I remember when they were planning the I-540 outer beltline in Raleigh. It was going to be a desparately-needed route for commutes between North Raleigh and the southern Wake County suburbs and Research Triangle Park.
As soon as the northern part was built and the North Raleigh residents got their free route, they decided that the southern Wake County residents who had dutifully been paying their taxes could only have their part built if it was a toll road.
And that part of the road is N.C. 540, because you cannot give a toll road an interstate designation without federal permission.
The real problem is there are only 2 lanes each way on I-66 in Arlington County.
Back approx. 1960 when the highway was being built, Arlington refused to allow 6 lanes on I-66, which is why the overall highway footprint doesn’t change at the Fairfax line but the lanes go from 3 to 2 each way. When I learned about this, the only thing that astonished me was that Arlington County has been stupid for longer than I thought.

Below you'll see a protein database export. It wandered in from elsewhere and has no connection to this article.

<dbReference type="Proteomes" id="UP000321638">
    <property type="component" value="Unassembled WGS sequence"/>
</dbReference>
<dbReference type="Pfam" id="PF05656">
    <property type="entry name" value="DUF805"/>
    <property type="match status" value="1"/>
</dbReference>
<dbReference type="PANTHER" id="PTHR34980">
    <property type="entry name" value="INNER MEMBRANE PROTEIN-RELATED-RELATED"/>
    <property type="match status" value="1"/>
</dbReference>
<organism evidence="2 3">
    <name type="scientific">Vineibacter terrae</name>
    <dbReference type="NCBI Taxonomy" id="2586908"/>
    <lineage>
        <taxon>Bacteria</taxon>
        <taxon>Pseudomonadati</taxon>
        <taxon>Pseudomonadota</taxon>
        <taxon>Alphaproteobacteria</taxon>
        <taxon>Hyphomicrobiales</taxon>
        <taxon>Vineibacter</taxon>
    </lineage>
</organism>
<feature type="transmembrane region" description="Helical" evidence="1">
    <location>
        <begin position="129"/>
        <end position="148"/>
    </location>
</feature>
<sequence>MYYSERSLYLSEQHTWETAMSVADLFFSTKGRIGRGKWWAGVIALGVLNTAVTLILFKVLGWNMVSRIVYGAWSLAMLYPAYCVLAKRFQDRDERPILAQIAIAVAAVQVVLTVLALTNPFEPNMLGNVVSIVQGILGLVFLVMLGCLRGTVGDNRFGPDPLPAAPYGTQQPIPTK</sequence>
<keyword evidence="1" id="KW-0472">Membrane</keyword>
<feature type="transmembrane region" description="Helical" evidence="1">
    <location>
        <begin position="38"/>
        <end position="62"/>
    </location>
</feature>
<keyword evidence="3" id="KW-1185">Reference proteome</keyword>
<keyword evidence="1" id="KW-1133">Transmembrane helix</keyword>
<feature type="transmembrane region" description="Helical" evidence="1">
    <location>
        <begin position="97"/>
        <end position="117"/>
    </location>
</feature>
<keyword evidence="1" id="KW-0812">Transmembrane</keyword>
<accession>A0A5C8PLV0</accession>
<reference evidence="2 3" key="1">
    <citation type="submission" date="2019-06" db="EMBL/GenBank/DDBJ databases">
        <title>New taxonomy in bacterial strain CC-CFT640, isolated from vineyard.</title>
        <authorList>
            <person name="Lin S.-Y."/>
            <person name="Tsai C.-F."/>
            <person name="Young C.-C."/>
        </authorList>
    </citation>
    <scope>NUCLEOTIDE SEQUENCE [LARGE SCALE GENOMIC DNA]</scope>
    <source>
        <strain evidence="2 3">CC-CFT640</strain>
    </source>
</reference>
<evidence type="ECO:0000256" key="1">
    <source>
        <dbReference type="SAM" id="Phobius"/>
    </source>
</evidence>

Meanwhile, I’m all for the Hotlanes — saved my butt when I was late for a meeting out at Tysons one Friday afternoon: was very worth the fee.
That said, HOV lanes suck. Change ‘em all to tolls and be done with the special privileges for hybrids and extra passengers.
I am very suspect of them claiming that these tolls have not overloaded other streets that people are using as alternatives.